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Our look at some of the stories today in mobile: the latest Apple (NSDQ: AAPL) iOS question marks on its cloud strategy and iOS devices; the details on the Huawei/Motorola (NYSE: MMI) settlement and what it means for Nokia (NYSE: NOK) Siemens Networks; and the latest stats from mobile ad network Millennial, and what they say about smartphone shares.
— Apple: As the Twittersphere dove into the latest iPhone Twitter client, Tweetbot, some users visiting the App Store started to notice a funny thing appearing in the margins of the download windows: “Requirements: Caompatible with iPhone, iPod touch, iPad, and ix.Mac.MarketingName. Requires iOS 4.0 or later.”
What exactly is “ix.Mac.MarketingName”? Could be a place marker for a new device, said some; or could be just a glitch, speculated others. Some of the suggestions have included references to Apple TV, or a bridge to use iOS apps on Macs, or a completely new Apple iOS-based device.
The text is still on various apps on the iTunes store as this post is written, and we are no closer to hearing from Apple about what this could actually be.
As with the “ix” reference in iTunes, this could just be Apple frenzy gone haywire — the company already has cloud services in the form of MobileMe, and despite all expectations that a data center being built in North Carolina will be part of Apple’s big push into a major, new cloud product, no one from Apple has commented on this yet.
In any case, designing a cloud strategy is proving to be a tricky business for big media companies. According to a story in Reuters, the music business is in an “uproar” over Cloud Drive, a cloud-based media storage launched by Amazon (NSDQ: AMZN) in March. Labels are meeting with Amazon today to discuss the fact that Amazon currently does not pay royalties for streaming and storage; only for downloads.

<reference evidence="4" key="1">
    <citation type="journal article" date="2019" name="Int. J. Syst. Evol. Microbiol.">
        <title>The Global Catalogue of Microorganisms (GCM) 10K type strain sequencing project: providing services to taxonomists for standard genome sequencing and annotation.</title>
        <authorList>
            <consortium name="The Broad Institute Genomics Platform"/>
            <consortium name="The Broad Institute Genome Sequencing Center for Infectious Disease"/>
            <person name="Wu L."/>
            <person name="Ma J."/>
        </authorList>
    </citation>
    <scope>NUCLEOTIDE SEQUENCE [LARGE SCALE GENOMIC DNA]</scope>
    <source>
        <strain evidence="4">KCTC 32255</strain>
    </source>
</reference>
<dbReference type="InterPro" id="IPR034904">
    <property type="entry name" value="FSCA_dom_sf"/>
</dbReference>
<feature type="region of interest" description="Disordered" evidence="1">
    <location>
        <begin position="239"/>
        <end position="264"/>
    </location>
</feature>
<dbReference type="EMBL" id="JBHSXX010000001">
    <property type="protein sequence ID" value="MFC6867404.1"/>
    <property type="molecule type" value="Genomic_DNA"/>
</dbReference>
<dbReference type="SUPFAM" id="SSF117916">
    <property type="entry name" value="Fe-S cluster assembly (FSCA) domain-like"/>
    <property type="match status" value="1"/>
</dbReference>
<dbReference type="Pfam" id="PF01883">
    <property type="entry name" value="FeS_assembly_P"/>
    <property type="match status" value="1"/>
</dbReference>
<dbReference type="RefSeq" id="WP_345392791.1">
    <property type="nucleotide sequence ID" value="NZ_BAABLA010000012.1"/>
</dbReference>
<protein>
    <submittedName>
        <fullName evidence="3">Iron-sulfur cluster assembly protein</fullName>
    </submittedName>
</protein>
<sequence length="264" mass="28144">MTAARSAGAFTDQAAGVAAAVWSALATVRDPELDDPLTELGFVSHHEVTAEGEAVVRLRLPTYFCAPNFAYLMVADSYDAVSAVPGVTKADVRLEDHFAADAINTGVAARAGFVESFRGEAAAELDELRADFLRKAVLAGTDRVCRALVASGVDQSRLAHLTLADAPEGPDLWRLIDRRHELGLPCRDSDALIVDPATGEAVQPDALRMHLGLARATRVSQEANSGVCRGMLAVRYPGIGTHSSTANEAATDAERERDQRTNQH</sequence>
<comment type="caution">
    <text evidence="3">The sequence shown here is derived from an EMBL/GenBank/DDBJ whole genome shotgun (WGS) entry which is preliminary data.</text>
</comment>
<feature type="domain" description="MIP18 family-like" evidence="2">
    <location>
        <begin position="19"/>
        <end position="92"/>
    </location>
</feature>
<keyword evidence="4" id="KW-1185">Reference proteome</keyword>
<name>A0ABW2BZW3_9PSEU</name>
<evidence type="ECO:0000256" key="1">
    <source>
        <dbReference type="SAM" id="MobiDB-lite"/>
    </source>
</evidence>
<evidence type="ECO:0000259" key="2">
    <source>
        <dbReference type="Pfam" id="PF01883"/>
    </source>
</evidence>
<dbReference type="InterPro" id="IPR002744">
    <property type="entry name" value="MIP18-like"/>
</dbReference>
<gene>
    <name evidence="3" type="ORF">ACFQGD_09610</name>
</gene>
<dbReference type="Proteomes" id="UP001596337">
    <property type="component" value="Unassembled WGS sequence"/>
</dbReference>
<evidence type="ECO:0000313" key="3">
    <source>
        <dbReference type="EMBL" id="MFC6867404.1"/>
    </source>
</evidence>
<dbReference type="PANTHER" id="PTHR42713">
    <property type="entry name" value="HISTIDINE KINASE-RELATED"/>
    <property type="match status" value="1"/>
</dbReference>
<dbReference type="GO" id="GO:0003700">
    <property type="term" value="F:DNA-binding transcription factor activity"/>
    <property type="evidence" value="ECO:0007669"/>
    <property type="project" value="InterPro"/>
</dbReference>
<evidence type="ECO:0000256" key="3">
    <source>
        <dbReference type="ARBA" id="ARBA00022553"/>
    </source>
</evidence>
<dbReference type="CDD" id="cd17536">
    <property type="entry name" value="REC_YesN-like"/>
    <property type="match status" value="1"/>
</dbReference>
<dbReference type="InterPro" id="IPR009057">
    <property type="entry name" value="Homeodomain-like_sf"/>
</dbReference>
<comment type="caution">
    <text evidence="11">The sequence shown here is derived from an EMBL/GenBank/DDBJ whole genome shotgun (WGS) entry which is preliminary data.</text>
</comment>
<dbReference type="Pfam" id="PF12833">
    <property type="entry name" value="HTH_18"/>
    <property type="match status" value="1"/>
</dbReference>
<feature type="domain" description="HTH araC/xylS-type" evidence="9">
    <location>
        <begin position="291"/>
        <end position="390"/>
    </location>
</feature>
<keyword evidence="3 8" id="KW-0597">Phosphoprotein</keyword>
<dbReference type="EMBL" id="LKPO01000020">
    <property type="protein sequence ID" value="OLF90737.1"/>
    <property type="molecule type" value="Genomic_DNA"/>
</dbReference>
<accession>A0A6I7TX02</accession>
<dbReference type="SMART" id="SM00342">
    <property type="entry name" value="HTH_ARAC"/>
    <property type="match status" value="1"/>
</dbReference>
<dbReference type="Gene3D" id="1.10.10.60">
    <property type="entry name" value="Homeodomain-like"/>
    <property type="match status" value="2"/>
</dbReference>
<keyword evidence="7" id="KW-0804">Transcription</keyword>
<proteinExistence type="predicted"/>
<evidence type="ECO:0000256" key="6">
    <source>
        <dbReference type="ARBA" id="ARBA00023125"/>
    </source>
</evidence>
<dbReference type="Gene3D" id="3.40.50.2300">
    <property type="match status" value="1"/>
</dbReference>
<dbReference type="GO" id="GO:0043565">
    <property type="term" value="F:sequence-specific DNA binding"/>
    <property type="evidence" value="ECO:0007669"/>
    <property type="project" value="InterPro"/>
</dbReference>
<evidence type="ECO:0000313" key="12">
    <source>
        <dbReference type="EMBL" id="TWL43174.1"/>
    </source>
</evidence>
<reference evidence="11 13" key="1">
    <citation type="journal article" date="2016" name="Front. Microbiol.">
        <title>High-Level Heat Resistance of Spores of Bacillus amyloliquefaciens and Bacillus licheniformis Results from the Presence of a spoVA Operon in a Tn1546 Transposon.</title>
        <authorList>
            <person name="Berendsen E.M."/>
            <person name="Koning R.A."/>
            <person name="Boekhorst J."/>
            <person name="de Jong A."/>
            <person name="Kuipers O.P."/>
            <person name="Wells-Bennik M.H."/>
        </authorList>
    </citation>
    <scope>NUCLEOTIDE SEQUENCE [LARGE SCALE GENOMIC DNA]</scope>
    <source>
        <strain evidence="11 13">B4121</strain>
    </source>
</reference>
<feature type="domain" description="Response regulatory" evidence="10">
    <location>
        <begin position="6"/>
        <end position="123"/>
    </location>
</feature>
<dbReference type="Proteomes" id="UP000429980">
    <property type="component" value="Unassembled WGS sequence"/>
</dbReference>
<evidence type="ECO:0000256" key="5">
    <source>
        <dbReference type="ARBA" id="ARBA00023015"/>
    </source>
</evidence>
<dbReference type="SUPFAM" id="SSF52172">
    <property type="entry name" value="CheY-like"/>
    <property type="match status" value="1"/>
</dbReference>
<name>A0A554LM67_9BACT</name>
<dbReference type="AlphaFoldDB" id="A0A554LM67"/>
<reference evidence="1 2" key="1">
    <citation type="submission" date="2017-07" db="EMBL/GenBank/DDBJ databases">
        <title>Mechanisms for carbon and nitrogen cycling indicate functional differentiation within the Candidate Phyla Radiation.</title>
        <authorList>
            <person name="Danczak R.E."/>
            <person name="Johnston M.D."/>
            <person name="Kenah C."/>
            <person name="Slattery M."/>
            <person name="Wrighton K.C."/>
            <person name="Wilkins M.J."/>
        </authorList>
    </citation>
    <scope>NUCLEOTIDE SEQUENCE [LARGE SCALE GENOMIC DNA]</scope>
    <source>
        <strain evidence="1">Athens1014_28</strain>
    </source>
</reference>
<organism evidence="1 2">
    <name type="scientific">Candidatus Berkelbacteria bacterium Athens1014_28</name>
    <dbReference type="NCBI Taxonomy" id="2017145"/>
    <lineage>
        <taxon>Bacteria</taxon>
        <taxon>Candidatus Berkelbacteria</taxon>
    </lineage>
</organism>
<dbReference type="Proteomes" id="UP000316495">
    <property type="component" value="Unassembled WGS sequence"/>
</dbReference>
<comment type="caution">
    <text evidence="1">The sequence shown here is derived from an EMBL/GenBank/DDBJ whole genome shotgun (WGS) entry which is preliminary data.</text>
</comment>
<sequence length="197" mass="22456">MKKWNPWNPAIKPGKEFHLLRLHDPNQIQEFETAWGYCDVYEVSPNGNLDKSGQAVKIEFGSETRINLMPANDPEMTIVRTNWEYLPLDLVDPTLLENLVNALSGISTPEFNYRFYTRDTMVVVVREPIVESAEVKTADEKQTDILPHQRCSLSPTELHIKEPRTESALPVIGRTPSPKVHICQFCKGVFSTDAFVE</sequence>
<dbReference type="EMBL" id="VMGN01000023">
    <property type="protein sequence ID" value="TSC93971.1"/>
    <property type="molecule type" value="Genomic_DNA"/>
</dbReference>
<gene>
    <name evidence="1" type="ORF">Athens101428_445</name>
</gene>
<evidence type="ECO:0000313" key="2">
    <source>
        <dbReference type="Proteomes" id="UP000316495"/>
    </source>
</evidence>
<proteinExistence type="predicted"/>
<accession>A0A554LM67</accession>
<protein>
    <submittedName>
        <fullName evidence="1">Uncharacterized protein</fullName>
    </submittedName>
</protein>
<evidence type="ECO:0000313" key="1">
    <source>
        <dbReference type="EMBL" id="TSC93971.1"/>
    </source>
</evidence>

— Motorola, Huawei and Nokia Siemens Networks: As we tweeted yesterday, Motorola Solutions and Huawei have buried the hatchet and dropped all charges against each other. Looks like Huawei will be doing alright under the deal: Motorola will “transfer its commercial agreements with Huawei to NSN for a fee [that] allows NSN to receive and use Huawei confidential information to service the networks Motorola deployed worldwide using Huawei’s products and technologies,” according to the joint press release. In other words, Huawei will continue to get paid for its IP, and may even continue to resell kit via NSN.
Interesting too to note that since signing their agreement in 2000, Motorola has bought $880 million in technology from Huawei, which it resold under its own brand — no detail on whether that was sold with a markup or at a discount bundled with other Moto products.
What does this mean for Nokia Siemens Networks? The company’s purchase of Motorola’s networking business has been delayed by months because of these lawsuits, and now it looks like it might finally be going ahead — but at a lower price. NSN issued a release saying that the new price for the assets will be $975 million, down from $1.2 billion. (Could that mean that Huawei will be getting as much as $225 million in licensing fees from NSN?) The new target date to close the sale is April 29, 2011.
— Millennial and smartphone OS shares: The Millennial Media ad network, which ranks third behind Google’s AdMob and Apple’s iAd, has released its latest smartphone OS market share figures, based on ad impressions on its network in March.
In the U.S. Android is leading the pack for the fourth month running, with a current share of 48 percent. But it has also seen its second month of decline in share. Meanwhile, iOS grew by 11 percent, and now accounts for 31 percent of all ad impressions.
While some of this might be down to adding the iPhone to Verizon and the iPad 2 hitting the market (and the spike in usage that comes with a new product) same trends are evident in Millennial’s network in the rest of the world, although to a slightly lesser extent: iOS grew by 29 percent, while Android grew by 23 percent.
Both in the U.S. and abroad, RIM (NSDQ: RIMM) ranked as the third platform, accounting for 18 percent of all ads served. That number may well see a big spike in the next couple of months with the launch of the Playbook. But if a user views an Android app on that device, who gets the credit?